Malaysia has agreed to ratify the International Labour Organisation (ILO) Protocol 29 – the protocol linked to the Forced Labour Convention, to show the government’s commitment to stop forced labour.
The news comes as no surprise, given that Kuala Lumpur has faced repeated claims of serious labour abuses this year, including forced labour, by companies in the glove-making sector and others.
These have led to products made by Malaysian manufacturers that employ thousands of migrant workers from countries such as Nepal and Bangladesh blocked by customs officials after arriving at ports in the US and Canada amid claims of forced labour.
This happened to a Malaysian glove making firm in early October. And recently, US government investigators interviewed workers at Goodyear Tire & Rubber Co’s Malaysian factory about their working conditions.
National Action Plan
Human Resources Minister, M Saravanan, said: “Malaysia is committed to accelerate efforts and work in unison with the international community to eradicate forced labour.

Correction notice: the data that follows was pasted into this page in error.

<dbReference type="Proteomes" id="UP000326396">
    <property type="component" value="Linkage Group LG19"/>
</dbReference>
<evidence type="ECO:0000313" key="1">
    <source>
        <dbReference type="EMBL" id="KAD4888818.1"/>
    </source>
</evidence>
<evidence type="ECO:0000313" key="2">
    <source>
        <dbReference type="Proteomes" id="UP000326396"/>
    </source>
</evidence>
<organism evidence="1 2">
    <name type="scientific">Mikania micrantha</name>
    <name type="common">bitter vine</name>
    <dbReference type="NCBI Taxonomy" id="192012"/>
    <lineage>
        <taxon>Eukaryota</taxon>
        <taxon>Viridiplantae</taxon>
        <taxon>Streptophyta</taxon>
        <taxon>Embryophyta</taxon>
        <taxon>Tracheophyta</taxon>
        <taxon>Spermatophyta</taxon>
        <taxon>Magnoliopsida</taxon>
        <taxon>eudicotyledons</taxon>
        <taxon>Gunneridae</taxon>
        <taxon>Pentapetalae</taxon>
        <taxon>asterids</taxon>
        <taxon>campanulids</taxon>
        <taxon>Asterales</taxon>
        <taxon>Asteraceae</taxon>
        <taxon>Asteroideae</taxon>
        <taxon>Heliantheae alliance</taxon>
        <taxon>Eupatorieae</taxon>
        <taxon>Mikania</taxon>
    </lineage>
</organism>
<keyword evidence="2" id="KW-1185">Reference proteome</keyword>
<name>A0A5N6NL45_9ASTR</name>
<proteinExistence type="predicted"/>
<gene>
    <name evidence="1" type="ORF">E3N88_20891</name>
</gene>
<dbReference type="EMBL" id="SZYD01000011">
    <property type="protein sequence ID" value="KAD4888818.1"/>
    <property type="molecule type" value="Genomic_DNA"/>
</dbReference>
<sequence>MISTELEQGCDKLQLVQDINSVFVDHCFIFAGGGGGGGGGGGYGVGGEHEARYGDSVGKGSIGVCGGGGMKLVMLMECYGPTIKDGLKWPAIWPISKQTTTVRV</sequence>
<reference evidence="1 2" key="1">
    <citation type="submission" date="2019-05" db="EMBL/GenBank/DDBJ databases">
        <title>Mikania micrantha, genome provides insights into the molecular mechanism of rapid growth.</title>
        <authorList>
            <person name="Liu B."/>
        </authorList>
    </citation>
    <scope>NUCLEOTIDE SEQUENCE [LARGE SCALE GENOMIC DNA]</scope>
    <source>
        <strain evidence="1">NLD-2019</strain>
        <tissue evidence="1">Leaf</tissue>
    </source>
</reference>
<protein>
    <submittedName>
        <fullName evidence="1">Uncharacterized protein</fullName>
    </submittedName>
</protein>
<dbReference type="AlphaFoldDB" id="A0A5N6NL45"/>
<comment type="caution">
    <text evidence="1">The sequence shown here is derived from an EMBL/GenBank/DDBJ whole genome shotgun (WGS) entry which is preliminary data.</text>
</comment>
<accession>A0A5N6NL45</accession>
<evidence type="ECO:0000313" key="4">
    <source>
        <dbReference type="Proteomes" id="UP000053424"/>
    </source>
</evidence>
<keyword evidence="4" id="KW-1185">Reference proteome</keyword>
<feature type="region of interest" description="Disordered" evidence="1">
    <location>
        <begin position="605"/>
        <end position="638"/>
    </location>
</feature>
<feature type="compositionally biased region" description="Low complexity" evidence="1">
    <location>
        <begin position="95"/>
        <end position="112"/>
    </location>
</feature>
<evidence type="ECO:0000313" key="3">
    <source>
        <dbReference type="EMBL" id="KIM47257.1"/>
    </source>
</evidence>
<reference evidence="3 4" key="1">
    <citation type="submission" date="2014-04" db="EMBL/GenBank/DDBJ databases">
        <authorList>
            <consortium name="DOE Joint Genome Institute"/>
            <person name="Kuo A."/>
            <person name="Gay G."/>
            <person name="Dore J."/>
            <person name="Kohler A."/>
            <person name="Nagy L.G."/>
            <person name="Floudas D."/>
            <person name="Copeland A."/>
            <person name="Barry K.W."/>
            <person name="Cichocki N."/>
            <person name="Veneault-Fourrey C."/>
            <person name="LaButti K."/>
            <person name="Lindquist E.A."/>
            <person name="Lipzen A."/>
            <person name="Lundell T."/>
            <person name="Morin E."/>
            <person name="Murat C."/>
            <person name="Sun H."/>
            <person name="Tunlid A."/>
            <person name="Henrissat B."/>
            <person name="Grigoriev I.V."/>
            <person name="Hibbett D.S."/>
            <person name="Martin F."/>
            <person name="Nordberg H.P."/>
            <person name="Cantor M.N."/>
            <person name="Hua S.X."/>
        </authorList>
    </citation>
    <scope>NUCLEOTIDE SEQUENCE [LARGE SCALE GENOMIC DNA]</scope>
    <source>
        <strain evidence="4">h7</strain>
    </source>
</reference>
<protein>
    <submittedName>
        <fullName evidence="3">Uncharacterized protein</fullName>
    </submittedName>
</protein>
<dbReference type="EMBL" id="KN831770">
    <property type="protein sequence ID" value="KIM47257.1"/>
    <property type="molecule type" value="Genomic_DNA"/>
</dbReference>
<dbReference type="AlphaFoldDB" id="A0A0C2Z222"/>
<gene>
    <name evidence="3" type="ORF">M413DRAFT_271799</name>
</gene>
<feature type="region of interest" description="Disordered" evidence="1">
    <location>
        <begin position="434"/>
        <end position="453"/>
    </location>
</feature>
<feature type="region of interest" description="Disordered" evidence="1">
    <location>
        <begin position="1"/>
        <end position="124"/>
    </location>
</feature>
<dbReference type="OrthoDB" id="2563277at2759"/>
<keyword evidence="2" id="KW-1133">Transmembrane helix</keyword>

“To ensure that these initiatives are carried out in a structured manner, the National Action Plan on Forced Labour (NAPFL) 2021-2025 is developed,” he said during the launching of the NAPFL 2021-2025 in Kuala Lumpur on Friday.
The ILO estimated in 2017 that up to 24.9 million people were victims of forced labour globally, and said that the Asia Pacific region had the highest prevalence (four workers out of every 1,000 people).
The minister conceded that Malaysia has had problems in this area, with the country in lowest level (Tier 3) of the State Department’s 2021 Trafficking in Persons Report, plus companies facing export sanctions in the US and Canada.
“As a trading nation, and as a country that firmly upholds the principle that human suffering should not be tolerated or compromised, particularly involving the welfare of workers, the government has taken various initiatives,” he was quoted as saying by Bernama.
• Jim Pollard
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